Disruptors, an RBC podcast, is an ongoing podcast series hosted by SVP John Stackhouse about reimagining Canada’s economy in a time of unprecedented change. It features thought-provoking conversations with Canadian business and innovation leaders about planting the seeds of a new economy.
Good Medicine: Is the future of healthcare digital?
In Canada, we pride ourselves on our healthcare system—and the fact that equitable, quality coverage is available to all citizens. But the sector isn’t known for efficiency or innovation; wait times have long been an issue, as has a lack of interoperability between practitioners. The pandemic, however, has forced rapid change in the healthcare sector—opening up opportunities for innovation, and boosting the fortunes of several startups offering digital tech solutions.
In this episode of Disruptors, an RBC podcast, guest host Trinh Theresa Do speaks with three Canadian entrepreneurs who are working to reimagine how Canadian healthcare is delivered: Dr. Brett Belchetz, co-founder and CEO of virtual health app Maple; Hamed Shahbazi, founder and CEO of Well Health Technologies; and Anna Chif, co-founder and chief strategy and product officer for telemedicine company Dialogue.
In February 2020, fewer than a quarter of family physicians in Canada made themselves available by email, and just four percent provided video visits. Three months into the pandemic, virtual care represented more than 70 percent of the ambulatory care provided. The pandemic has also spurred rapid digitization of doctor’s offices and clinics from coast to coast to coast. The question is: how much further can this transformation go?
New Frontiers: How Canadian Tech is Shaking Up Space
When we think of space, we think of big moments in time — like that first walk on the moon, or February’s historic landing of a robotic explorer on Mars. But space is also big business, with the new space economy — filled with big corporations, small startups and everything in between — projected to grow to a trillion dollars by 2040.
In this episode of Disruptors, an RBC podcast, guest host Trinh Theresa Do speaks with two Canadian entrepreneurs making waves in space: Mike Greenley, CEO of space tech pioneer MDA (maker of the iconic Canadarm); and Dr. Sara Spangelo, the Winnipeg-born founder and CEO of Silicon Valley startup Swarm Technologies, whose tiny communication satellites promise affordable global connectivity. We also get the lay of the land — or universe — from Manon Larocque, Executive Director, Strategic Policy and Domestic Affairs, at the Canadian Space Agency.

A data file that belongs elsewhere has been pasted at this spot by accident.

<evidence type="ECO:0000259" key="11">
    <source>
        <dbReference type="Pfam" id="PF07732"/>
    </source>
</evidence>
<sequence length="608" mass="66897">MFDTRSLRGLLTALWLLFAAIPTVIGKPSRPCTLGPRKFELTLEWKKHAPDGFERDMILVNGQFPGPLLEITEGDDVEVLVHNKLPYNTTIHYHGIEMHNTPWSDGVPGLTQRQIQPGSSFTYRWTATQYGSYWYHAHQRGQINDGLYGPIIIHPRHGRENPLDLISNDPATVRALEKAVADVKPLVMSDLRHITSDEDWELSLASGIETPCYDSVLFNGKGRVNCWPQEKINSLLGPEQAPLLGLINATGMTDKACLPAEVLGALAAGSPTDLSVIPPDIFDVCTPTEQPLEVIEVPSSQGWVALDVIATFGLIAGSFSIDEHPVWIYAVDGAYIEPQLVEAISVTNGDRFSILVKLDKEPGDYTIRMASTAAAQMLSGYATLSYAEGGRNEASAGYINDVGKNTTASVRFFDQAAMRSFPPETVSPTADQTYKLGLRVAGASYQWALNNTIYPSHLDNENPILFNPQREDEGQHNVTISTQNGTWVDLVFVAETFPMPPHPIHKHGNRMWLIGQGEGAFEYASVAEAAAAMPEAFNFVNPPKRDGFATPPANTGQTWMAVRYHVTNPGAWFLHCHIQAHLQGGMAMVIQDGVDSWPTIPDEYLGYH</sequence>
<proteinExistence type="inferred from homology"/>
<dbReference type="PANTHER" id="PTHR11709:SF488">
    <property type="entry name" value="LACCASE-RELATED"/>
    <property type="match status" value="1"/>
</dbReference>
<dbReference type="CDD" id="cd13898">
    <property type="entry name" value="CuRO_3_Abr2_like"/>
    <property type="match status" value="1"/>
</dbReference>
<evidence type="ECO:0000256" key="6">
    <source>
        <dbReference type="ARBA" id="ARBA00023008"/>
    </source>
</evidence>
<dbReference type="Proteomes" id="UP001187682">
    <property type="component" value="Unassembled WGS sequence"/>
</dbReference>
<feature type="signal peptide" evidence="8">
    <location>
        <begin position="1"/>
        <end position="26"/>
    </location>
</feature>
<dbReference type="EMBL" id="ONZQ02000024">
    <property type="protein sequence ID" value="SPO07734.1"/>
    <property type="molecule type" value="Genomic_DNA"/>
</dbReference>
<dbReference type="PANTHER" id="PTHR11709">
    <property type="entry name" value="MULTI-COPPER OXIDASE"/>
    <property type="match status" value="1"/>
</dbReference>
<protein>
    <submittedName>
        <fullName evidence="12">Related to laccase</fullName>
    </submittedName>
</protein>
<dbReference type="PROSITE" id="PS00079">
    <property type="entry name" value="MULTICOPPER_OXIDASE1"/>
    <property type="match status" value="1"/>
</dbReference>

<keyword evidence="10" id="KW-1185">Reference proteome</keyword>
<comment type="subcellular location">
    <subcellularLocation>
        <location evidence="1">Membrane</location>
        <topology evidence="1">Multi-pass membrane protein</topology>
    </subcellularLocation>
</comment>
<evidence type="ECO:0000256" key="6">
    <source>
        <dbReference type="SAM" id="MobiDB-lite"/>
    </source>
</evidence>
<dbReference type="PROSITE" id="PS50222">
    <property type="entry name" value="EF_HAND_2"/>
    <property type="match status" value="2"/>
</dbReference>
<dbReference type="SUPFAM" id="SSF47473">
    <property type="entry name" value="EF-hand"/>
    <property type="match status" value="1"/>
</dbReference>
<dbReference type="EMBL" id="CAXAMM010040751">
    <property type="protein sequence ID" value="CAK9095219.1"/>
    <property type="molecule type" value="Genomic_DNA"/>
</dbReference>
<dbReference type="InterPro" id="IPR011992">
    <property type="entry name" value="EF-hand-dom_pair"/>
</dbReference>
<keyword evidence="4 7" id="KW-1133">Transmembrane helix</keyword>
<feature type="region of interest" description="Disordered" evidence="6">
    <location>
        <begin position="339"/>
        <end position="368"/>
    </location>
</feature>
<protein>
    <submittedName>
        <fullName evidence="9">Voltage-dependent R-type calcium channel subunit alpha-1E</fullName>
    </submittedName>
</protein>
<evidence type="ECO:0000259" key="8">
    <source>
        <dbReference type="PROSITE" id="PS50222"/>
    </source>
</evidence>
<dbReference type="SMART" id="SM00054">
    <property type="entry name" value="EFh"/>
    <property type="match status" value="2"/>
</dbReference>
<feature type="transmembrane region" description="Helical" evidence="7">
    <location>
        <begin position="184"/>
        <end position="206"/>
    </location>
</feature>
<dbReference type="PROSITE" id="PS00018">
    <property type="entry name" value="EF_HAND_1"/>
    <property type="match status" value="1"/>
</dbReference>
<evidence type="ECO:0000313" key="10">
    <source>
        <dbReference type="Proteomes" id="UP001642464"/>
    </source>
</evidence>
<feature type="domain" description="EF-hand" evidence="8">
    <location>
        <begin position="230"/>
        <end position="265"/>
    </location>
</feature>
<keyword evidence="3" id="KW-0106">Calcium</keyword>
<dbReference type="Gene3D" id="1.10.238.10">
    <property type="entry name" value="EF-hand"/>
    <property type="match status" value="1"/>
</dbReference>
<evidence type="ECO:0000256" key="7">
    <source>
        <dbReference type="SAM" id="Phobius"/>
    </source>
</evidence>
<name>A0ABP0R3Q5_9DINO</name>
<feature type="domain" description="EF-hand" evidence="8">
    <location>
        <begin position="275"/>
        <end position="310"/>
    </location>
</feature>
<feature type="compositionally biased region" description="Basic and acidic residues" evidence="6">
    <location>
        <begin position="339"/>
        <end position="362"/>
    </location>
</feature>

As Mike explains in the podcast, it used to cost about $18,000 a kilogram to launch something into space. Today, it’s down to $3,000 — with projections it could get as low as $500. Soon, any Canadian business with a bold idea will be able to launch into space — and open up new economic frontiers in the process.
The Creativity Economy Part 2: From the Classroom to the Boardroom
Can it be taught or is it something you have to be born with? How can students maintain it while transitioning to the more highly-constrained corporate world? And how do some of Canada’s most successful companies harness and foster it? Those are just a few of the questions that will be answered, as Disruptors, an RBC podcast, continues its special series on creativity.
On this episode, host John Stackhouse is again joined by co-host Trinh Theresa Do for a series of conversations with some truly iconic Canadian organizations. They’ll explore the importance of ‘integrative thinking’ with the help of Josie Fung, the executive director of I-Think at the Rotman School of Business. They’ll discuss how creativity is at the root of Canada’s incredible contributions to the world of animation, with the president of Sheridan College, Janet Morrison. They’ll talk to Tom Waller from Lululemon and Brittany Forsyth* from Shopify, to learn how the two companies hire and retain creatives -- and foster environments in which creative types can flourish. They’ll also speak with Julien Laferrière from video-game giant Ubisoft Montreal, and hear from Richard Florida, the noted urban studies theorist behind the 2002 book “The Rise of the Creative Class.”
If you haven’t heard it already, be sure to listen back to the first episode in this two-part series for a more foundational discussion about creativity, featuring a compelling line-up of experts from organizations including Cirque du Soleil, the Creative Destruction Lab, Acumen Law, OCAD University and the Metalworks Institute.
BONUS: Why Blockchain Holds the Key to a Greener Planet